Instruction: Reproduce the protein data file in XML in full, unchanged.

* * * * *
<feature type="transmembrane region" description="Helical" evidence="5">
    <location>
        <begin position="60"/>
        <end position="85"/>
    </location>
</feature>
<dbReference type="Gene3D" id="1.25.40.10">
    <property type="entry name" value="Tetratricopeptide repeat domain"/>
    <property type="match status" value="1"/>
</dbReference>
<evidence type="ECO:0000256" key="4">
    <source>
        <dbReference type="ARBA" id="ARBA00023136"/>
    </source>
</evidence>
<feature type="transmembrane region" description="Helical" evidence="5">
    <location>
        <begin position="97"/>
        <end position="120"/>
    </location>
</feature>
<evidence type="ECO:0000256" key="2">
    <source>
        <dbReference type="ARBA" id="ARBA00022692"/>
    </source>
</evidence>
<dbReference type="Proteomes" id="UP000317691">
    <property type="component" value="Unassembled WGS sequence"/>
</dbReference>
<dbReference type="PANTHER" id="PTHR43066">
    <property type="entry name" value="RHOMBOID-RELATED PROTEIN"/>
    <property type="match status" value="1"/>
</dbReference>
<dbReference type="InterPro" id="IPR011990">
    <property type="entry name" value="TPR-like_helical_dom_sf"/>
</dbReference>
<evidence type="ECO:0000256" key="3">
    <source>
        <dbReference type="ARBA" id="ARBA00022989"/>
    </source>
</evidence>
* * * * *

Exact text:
<feature type="transmembrane region" description="Helical" evidence="5">
    <location>
        <begin position="60"/>
        <end position="85"/>
    </location>
</feature>
<dbReference type="Gene3D" id="1.25.40.10">
    <property type="entry name" value="Tetratricopeptide repeat domain"/>
    <property type="match status" value="1"/>
</dbReference>
<evidence type="ECO:0000256" key="4">
    <source>
        <dbReference type="ARBA" id="ARBA00023136"/>
    </source>
</evidence>
<feature type="transmembrane region" description="Helical" evidence="5">
    <location>
        <begin position="97"/>
        <end position="120"/>
    </location>
</feature>
<evidence type="ECO:0000256" key="2">
    <source>
        <dbReference type="ARBA" id="ARBA00022692"/>
    </source>
</evidence>
<dbReference type="Proteomes" id="UP000317691">
    <property type="component" value="Unassembled WGS sequence"/>
</dbReference>
<dbReference type="PANTHER" id="PTHR43066">
    <property type="entry name" value="RHOMBOID-RELATED PROTEIN"/>
    <property type="match status" value="1"/>
</dbReference>
<dbReference type="InterPro" id="IPR011990">
    <property type="entry name" value="TPR-like_helical_dom_sf"/>
</dbReference>
<evidence type="ECO:0000256" key="3">
    <source>
        <dbReference type="ARBA" id="ARBA00022989"/>
    </source>
</evidence>